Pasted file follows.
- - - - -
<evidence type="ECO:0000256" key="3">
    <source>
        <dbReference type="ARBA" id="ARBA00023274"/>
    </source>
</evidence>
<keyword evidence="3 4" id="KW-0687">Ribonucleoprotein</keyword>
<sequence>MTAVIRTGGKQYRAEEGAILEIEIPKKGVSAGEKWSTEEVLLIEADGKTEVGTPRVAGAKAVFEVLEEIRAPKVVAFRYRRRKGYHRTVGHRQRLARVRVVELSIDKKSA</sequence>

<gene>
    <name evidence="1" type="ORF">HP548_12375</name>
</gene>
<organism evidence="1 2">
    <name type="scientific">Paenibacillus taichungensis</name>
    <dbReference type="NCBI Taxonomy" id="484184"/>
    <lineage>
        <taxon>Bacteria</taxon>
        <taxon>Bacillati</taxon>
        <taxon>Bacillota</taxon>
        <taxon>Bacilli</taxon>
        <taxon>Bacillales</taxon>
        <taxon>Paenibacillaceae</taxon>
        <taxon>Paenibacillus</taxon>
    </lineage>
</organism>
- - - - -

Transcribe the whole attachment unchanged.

<evidence type="ECO:0000256" key="3">
    <source>
        <dbReference type="ARBA" id="ARBA00023274"/>
    </source>
</evidence>
<keyword evidence="3 4" id="KW-0687">Ribonucleoprotein</keyword>
<sequence>MTAVIRTGGKQYRAEEGAILEIEIPKKGVSAGEKWSTEEVLLIEADGKTEVGTPRVAGAKAVFEVLEEIRAPKVVAFRYRRRKGYHRTVGHRQRLARVRVVELSIDKKSA</sequence>

<gene>
    <name evidence="1" type="ORF">HP548_12375</name>
</gene>
<organism evidence="1 2">
    <name type="scientific">Paenibacillus taichungensis</name>
    <dbReference type="NCBI Taxonomy" id="484184"/>
    <lineage>
        <taxon>Bacteria</taxon>
        <taxon>Bacillati</taxon>
        <taxon>Bacillota</taxon>
        <taxon>Bacilli</taxon>
        <taxon>Bacillales</taxon>
        <taxon>Paenibacillaceae</taxon>
        <taxon>Paenibacillus</taxon>
    </lineage>
</organism>